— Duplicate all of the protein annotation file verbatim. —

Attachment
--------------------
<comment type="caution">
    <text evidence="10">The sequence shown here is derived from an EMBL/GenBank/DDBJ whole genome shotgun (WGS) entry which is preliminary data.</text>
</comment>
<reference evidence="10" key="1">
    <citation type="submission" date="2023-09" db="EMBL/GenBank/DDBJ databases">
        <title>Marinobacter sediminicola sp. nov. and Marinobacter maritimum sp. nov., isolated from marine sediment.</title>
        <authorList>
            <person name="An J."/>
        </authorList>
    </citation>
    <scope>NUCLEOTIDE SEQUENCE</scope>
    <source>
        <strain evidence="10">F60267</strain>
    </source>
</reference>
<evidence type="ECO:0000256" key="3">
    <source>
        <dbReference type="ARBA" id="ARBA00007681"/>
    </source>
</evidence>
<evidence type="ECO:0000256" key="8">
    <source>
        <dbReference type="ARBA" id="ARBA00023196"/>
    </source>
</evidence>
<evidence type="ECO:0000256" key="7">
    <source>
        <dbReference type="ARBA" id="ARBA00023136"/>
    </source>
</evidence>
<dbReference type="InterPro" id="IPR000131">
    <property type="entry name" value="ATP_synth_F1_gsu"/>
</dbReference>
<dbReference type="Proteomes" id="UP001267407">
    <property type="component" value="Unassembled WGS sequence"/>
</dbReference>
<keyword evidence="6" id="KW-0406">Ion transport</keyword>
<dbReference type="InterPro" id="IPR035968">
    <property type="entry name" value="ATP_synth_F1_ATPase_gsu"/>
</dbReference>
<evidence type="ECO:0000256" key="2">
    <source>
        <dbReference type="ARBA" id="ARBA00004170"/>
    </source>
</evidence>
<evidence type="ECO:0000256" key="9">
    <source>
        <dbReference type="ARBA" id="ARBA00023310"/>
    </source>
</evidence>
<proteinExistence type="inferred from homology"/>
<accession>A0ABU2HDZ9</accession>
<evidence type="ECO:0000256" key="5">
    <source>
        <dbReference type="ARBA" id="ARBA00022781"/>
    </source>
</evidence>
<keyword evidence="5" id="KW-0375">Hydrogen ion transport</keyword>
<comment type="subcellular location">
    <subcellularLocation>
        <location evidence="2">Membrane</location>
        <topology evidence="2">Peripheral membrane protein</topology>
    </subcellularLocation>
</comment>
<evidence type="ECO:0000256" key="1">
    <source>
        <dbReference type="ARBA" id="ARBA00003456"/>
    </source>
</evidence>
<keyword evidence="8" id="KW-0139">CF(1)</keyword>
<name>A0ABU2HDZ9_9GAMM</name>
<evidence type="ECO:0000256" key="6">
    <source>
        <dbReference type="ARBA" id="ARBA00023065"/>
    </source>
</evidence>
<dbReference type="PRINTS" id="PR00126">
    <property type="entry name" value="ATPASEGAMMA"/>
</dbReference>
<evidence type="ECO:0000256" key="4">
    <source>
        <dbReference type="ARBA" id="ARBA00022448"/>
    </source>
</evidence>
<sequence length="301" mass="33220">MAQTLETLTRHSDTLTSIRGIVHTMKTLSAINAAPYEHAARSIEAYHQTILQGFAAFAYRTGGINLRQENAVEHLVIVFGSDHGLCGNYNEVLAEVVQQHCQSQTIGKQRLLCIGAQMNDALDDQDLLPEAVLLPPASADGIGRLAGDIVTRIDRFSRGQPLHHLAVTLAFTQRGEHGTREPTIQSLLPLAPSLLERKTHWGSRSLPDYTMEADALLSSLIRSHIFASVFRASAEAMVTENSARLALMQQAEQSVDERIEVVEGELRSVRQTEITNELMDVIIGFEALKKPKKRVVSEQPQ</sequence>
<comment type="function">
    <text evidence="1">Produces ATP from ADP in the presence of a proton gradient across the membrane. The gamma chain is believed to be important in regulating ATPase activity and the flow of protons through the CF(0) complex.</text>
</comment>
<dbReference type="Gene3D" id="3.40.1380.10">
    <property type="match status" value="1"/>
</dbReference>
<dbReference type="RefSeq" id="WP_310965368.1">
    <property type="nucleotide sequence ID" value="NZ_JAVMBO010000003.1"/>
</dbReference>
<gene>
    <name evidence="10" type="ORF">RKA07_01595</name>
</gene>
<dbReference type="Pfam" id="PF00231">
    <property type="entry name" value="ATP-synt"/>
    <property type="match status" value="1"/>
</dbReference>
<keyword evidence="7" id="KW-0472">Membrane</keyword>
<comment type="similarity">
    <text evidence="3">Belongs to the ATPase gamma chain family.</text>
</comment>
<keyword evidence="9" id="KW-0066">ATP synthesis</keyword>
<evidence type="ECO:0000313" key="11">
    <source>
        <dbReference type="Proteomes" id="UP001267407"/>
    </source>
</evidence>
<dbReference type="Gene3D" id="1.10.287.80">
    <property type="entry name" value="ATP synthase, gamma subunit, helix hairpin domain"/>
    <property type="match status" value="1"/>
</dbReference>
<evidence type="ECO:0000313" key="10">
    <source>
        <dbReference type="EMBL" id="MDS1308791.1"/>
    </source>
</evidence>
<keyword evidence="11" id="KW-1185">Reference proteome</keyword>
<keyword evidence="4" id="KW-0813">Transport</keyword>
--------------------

<comment type="caution">
    <text evidence="10">The sequence shown here is derived from an EMBL/GenBank/DDBJ whole genome shotgun (WGS) entry which is preliminary data.</text>
</comment>
<reference evidence="10" key="1">
    <citation type="submission" date="2023-09" db="EMBL/GenBank/DDBJ databases">
        <title>Marinobacter sediminicola sp. nov. and Marinobacter maritimum sp. nov., isolated from marine sediment.</title>
        <authorList>
            <person name="An J."/>
        </authorList>
    </citation>
    <scope>NUCLEOTIDE SEQUENCE</scope>
    <source>
        <strain evidence="10">F60267</strain>
    </source>
</reference>
<evidence type="ECO:0000256" key="3">
    <source>
        <dbReference type="ARBA" id="ARBA00007681"/>
    </source>
</evidence>
<evidence type="ECO:0000256" key="8">
    <source>
        <dbReference type="ARBA" id="ARBA00023196"/>
    </source>
</evidence>
<evidence type="ECO:0000256" key="7">
    <source>
        <dbReference type="ARBA" id="ARBA00023136"/>
    </source>
</evidence>
<dbReference type="InterPro" id="IPR000131">
    <property type="entry name" value="ATP_synth_F1_gsu"/>
</dbReference>
<dbReference type="Proteomes" id="UP001267407">
    <property type="component" value="Unassembled WGS sequence"/>
</dbReference>
<keyword evidence="6" id="KW-0406">Ion transport</keyword>
<dbReference type="InterPro" id="IPR035968">
    <property type="entry name" value="ATP_synth_F1_ATPase_gsu"/>
</dbReference>
<evidence type="ECO:0000256" key="2">
    <source>
        <dbReference type="ARBA" id="ARBA00004170"/>
    </source>
</evidence>
<evidence type="ECO:0000256" key="9">
    <source>
        <dbReference type="ARBA" id="ARBA00023310"/>
    </source>
</evidence>
<proteinExistence type="inferred from homology"/>
<accession>A0ABU2HDZ9</accession>
<evidence type="ECO:0000256" key="5">
    <source>
        <dbReference type="ARBA" id="ARBA00022781"/>
    </source>
</evidence>
<keyword evidence="5" id="KW-0375">Hydrogen ion transport</keyword>
<comment type="subcellular location">
    <subcellularLocation>
        <location evidence="2">Membrane</location>
        <topology evidence="2">Peripheral membrane protein</topology>
    </subcellularLocation>
</comment>
<evidence type="ECO:0000256" key="1">
    <source>
        <dbReference type="ARBA" id="ARBA00003456"/>
    </source>
</evidence>
<keyword evidence="8" id="KW-0139">CF(1)</keyword>
<name>A0ABU2HDZ9_9GAMM</name>
<evidence type="ECO:0000256" key="6">
    <source>
        <dbReference type="ARBA" id="ARBA00023065"/>
    </source>
</evidence>
<dbReference type="PRINTS" id="PR00126">
    <property type="entry name" value="ATPASEGAMMA"/>
</dbReference>
<evidence type="ECO:0000256" key="4">
    <source>
        <dbReference type="ARBA" id="ARBA00022448"/>
    </source>
</evidence>
<sequence length="301" mass="33220">MAQTLETLTRHSDTLTSIRGIVHTMKTLSAINAAPYEHAARSIEAYHQTILQGFAAFAYRTGGINLRQENAVEHLVIVFGSDHGLCGNYNEVLAEVVQQHCQSQTIGKQRLLCIGAQMNDALDDQDLLPEAVLLPPASADGIGRLAGDIVTRIDRFSRGQPLHHLAVTLAFTQRGEHGTREPTIQSLLPLAPSLLERKTHWGSRSLPDYTMEADALLSSLIRSHIFASVFRASAEAMVTENSARLALMQQAEQSVDERIEVVEGELRSVRQTEITNELMDVIIGFEALKKPKKRVVSEQPQ</sequence>
<comment type="function">
    <text evidence="1">Produces ATP from ADP in the presence of a proton gradient across the membrane. The gamma chain is believed to be important in regulating ATPase activity and the flow of protons through the CF(0) complex.</text>
</comment>
<dbReference type="Gene3D" id="3.40.1380.10">
    <property type="match status" value="1"/>
</dbReference>
<dbReference type="RefSeq" id="WP_310965368.1">
    <property type="nucleotide sequence ID" value="NZ_JAVMBO010000003.1"/>
</dbReference>
<gene>
    <name evidence="10" type="ORF">RKA07_01595</name>
</gene>
<dbReference type="Pfam" id="PF00231">
    <property type="entry name" value="ATP-synt"/>
    <property type="match status" value="1"/>
</dbReference>
<keyword evidence="7" id="KW-0472">Membrane</keyword>
<comment type="similarity">
    <text evidence="3">Belongs to the ATPase gamma chain family.</text>
</comment>
<keyword evidence="9" id="KW-0066">ATP synthesis</keyword>
<evidence type="ECO:0000313" key="11">
    <source>
        <dbReference type="Proteomes" id="UP001267407"/>
    </source>
</evidence>
<dbReference type="Gene3D" id="1.10.287.80">
    <property type="entry name" value="ATP synthase, gamma subunit, helix hairpin domain"/>
    <property type="match status" value="1"/>
</dbReference>
<evidence type="ECO:0000313" key="10">
    <source>
        <dbReference type="EMBL" id="MDS1308791.1"/>
    </source>
</evidence>
<keyword evidence="11" id="KW-1185">Reference proteome</keyword>
<keyword evidence="4" id="KW-0813">Transport</keyword>